I have no doubt come late to the party—the beach/ summer reading lists having been proffered by the usual experts on beach/summer reading. I am not versed in this genre (though I can recall reading Norman Mailer’s Harlot’s Ghost and Foster Wallace’s magnum opus at a beach in Rincon Puerto Rico).Late, but not empty handed. Here’s a list (scroll to the bottom of this article if the name of the list confuses you):
The Light We Can’t See –Anthony Doerr (Scribner)
Excellent narrative, riveting characters and the use of WWII Europe and Nazi depredations are not cliched.
Everything I Never told You -Celeste Ng(Penguin Press)
Ng’s debut novel about a teenager’s death and its reverberations in the family and community is nimbly told (no small feat with such a weighty subject.
The Man Who Loved Dogs-Leonardo Padura(FSG)
Trotsky, his assassin, The Spanish Civil War, Stalin and the Moscow show trials, an aging Cuban writer, two wolfhounds— its a far flung story (times and places) written with Carribbean alacrity.Don’t believe me? Here’s Ann Louise Bardach take:
A global epic set mostly in Havana, Barcelona, Moscow and Mexico City, Padura’s novel is grounded in a trifecta of storylines: We have the grim saga of Trotsky’s 11-year flight from Stalin; the recruitment and creation of an assassin in the form of Catalonian communist Ramón Mercader; and the marginalization of Iván Cárdenas Maturell, a Cuban novelist who learns early in his career the hazards of writing in his homeland.
The Exile’s Return-Elizabeth De Waal (Picador)
Adam Kirsch’s paean to Ms De Waal should move you. Or not:
…appearing now, as a historical document, it gains an additional interest, as Elisabeth de Waal’s imaginative response to her own exile…This is not, perhaps, a new story, but in The Exiles Return it is told with sharpness and authenticity.
Fourth of July Creek– Smith Henderson (Ecco)
I am partial to American novels set outside urban cultures and with a minimum of consumer activities. Like this one, set in the Fly over zone.
The Cairo Affair- Olen Steinhauer (St Martin’s
As sure-handed as Le Carre reporting on the activities of spooks and various secret police. A world normally Byzantine in its alliances and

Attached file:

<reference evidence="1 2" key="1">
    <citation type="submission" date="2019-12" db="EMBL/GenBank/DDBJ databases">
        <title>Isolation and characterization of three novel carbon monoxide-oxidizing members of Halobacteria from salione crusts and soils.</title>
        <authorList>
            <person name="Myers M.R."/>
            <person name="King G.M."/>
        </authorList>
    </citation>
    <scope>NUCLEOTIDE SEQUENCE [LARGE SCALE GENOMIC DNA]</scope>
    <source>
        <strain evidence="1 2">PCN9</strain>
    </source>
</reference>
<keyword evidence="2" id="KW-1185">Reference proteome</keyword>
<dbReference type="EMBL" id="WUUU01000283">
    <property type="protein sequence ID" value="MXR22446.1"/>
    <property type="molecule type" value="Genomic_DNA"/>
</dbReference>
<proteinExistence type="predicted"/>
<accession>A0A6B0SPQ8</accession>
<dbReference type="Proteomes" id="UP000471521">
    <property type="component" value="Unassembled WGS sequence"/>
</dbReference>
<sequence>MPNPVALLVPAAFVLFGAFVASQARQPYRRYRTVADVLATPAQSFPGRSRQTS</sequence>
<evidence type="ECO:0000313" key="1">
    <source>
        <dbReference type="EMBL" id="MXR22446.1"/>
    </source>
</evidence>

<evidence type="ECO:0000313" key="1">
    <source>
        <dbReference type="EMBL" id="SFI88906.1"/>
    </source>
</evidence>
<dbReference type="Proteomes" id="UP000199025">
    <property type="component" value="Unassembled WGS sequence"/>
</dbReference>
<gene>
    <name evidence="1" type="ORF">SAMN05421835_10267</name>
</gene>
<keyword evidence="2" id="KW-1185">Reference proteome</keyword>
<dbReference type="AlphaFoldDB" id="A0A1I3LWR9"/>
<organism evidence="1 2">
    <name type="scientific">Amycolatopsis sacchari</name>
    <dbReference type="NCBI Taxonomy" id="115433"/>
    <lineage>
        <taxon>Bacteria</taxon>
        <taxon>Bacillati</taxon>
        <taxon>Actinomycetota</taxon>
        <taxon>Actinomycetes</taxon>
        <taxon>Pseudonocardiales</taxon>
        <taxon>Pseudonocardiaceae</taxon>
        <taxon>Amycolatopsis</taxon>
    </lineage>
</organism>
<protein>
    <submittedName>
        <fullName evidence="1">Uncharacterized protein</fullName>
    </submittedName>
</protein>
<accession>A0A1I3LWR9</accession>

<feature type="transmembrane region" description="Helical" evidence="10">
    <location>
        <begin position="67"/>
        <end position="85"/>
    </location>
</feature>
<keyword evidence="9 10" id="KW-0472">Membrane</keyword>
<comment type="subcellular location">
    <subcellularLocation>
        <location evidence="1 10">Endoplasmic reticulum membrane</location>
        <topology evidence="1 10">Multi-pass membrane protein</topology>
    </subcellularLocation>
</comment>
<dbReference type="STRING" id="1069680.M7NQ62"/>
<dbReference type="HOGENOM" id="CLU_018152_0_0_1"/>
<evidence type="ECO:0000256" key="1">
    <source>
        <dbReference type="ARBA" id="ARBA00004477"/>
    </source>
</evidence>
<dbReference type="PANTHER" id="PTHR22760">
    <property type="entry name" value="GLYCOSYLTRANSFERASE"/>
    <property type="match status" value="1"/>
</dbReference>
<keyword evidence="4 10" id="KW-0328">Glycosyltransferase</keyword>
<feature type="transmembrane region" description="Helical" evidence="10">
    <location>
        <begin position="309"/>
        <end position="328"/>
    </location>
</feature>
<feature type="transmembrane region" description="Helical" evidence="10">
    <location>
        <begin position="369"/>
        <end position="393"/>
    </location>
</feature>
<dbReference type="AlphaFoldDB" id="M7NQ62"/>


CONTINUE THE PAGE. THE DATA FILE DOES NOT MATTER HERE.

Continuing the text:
fluidity of loyalties, this plot set in Cairo seems especially volatile
Inside This Place, Not of It: Narratives from Women’s Prisons (Voice of Witness)by Ayelet Waldman , Robin Levi (Editor)
In case you were charmed into seeing incarceration as a vacation by the Netflix series Orange is the New Black here’s a corrective. Or Christina Rathbone’s A World Apart Women,Prison and the World Behind Bars
They Don’t Kill You Because They’re Hungry, They Kill You Because They’re Full by Mark Bibbins (Copper Canyon)
Fishermen on Sea of Galilee
A citizen said, Every action
born out of pure spontaneity
is correct. It’s possible
he said corrupt but I was
minding my business: he was
performing, saying, also,
to his fellow citizens, I know
you agree with me on this.
Look, it’s autumn in our
hairlines and some smear
on the pavement’s been run
over so many times we can’t
tell whether or not it started
out as an animal.
My heaven is populated
with conures, llamas,
and adolescent bears
but is otherwise
fairly quiet. I’m done
looking for approbation
from people for whom I have
no respect and would respect
less if I met them.
Was this the sea they parted.
Understatement, so rarely
biblical: there is no quill pen
half as sinister as the lone
piece of penne in a dish
of farfalle. Today we rock
anonymity and tomorrow find
further evidence of same
dying in the comment fields.
Wake me when you can
tell me whether every taxi
must engage in a dialogue
with all previous taxis,
when you do something
impossible, when you leave
the party, when you take
my worst advice. This is,
friends, this was the sea.
Midnight in Europe by Alan Furst (Random House)